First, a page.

answers the question of what’s better for an attorney – a blog or a Web site. He cites leading appellate lawyer Howard Bashman’s blog as authority that a blog may just be better.rnest Svenson, a New Orleans lawyer, and publisher of the Ernie the Attorney blog
Obviously, this question has no one answer, but Howard Bashman’s recent decision to start his own law practice (and leave the big firm in the big city) is illustrative of the power of weblogs. Here is an excerpt from Howard’s post about this:
“This Web log, which has already brought me to the attention of so many potential referral sources and potential new clients, will be unaffected by my move. Indeed, at my new office, I’ll be sharing a T-1 line with far fewer people…Ironically, the only thing that I won’t be offering my appellate clients from the very first day is a law firm Web site, although that will follow quickly, and I’ll be sure to announce it here once it goes live.”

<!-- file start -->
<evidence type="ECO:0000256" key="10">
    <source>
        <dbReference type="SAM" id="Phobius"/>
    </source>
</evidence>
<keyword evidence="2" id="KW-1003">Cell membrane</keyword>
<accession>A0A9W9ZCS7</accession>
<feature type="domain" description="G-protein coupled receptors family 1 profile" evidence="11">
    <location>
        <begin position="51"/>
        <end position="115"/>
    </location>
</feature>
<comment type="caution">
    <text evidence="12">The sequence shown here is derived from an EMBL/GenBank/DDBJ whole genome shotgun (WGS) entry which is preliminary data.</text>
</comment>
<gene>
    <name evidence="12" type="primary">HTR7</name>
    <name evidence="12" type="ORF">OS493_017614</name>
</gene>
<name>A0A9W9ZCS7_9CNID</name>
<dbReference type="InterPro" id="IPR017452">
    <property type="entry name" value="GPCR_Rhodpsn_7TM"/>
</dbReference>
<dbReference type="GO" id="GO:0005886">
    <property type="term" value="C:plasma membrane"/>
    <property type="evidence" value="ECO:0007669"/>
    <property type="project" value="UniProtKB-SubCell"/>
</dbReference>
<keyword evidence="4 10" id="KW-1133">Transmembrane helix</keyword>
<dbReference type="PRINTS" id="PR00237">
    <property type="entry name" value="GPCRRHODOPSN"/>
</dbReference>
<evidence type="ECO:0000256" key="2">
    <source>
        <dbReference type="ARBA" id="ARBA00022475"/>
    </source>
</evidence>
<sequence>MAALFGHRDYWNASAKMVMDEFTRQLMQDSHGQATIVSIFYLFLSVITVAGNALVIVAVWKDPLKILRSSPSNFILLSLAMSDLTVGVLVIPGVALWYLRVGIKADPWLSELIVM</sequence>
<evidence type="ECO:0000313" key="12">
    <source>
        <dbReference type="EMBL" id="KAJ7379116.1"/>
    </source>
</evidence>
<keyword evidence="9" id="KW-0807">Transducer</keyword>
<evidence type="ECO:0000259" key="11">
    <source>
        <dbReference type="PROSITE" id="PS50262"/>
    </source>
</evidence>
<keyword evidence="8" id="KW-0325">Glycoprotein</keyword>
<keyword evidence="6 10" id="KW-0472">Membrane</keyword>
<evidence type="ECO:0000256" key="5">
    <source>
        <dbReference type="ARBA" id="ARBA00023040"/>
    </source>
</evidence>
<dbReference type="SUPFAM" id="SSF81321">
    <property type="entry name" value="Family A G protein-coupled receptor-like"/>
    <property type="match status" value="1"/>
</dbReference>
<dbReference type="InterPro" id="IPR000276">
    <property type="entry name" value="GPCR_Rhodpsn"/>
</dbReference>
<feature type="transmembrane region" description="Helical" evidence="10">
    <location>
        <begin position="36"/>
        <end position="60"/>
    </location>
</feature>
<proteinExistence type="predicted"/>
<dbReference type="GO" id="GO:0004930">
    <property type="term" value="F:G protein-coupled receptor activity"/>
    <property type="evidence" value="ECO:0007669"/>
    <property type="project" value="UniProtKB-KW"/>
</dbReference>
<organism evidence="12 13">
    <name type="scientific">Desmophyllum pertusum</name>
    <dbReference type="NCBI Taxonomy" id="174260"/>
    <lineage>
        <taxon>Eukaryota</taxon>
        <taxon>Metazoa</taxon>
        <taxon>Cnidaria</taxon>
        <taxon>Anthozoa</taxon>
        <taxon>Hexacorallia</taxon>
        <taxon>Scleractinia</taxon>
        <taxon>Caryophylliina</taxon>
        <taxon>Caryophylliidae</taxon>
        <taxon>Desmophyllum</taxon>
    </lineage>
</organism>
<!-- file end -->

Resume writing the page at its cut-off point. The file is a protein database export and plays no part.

No, it’s not really ironic at all. Howard’s weblog helped propagate news of his great talent and strong reputation, and made it easier, at a minimum, for him to set out on his own.
Congratulations to Howard! I expect that soon enough he’ll be adding bright young lawyers to help him use up that 1.44 Mgs of bandwidth. In fact, I bet resumes will quickly pour in from the best and brightest young judicial clerks around the country and that Howard will have no trouble at all growing his law firm (if he wants to, of course).
I’ve been telling lawyers, if you have a good Web site, great, complement it with a blog that’s updated on a regular basis. The blog will bring more traffic and exposure than the Web site. You then link from the blog to the site to tell folks about yourself and your law firm.
However if you do not have a Web site or your Web site is so bad you are considering overhauling it, go with a blog first. The blog will build your reputation, you will get plenty of traffic and you can put all the stuff about yourself and your firm in the blog in addition to blogging news, legal updates and commentary for your area of practice.
If you decide you need a Web site later, do it with the money you made from the work generated by your blog.